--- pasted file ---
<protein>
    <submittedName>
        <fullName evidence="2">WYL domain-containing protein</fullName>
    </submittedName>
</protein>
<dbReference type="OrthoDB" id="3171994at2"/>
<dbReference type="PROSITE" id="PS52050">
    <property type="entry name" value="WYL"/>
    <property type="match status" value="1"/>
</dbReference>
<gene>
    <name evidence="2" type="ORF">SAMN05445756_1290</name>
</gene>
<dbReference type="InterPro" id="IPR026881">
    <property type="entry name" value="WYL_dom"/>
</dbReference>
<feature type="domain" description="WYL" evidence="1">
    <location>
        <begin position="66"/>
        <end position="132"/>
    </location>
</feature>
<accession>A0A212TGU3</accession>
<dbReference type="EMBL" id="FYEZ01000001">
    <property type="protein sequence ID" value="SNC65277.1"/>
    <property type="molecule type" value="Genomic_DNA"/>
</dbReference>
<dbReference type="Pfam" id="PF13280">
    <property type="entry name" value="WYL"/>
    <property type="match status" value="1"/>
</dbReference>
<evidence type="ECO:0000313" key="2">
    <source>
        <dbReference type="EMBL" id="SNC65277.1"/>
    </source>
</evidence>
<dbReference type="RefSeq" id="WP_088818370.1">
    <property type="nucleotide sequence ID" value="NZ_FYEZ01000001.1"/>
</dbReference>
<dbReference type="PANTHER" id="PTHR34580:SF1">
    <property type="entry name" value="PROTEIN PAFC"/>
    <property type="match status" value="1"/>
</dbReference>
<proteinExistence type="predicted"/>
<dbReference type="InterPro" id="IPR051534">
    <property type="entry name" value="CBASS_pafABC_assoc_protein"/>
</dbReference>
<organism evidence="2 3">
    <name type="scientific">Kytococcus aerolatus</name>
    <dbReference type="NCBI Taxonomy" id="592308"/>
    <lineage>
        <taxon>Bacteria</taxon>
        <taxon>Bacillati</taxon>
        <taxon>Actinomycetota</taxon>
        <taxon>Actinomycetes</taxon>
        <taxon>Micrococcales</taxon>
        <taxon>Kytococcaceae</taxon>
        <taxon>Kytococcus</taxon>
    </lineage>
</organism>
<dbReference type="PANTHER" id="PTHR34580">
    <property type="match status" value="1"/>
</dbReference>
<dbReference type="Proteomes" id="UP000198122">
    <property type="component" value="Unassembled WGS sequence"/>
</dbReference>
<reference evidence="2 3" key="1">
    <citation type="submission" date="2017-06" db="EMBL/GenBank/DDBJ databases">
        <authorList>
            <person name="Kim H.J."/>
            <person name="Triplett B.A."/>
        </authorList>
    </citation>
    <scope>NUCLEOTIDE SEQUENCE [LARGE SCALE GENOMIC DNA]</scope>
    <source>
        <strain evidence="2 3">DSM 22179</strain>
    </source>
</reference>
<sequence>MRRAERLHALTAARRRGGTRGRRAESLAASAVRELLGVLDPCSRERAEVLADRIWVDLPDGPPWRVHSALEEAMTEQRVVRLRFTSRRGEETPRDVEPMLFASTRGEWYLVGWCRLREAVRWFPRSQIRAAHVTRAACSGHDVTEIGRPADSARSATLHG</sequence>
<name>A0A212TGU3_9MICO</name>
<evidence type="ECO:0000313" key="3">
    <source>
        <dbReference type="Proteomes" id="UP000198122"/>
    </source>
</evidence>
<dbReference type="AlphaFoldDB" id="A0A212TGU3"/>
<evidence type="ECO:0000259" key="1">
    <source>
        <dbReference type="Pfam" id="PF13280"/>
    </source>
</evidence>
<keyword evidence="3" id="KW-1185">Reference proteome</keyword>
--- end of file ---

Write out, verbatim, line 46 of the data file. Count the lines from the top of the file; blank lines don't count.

    <property type="entry name" value="CBASS_pafABC_assoc_protein"/>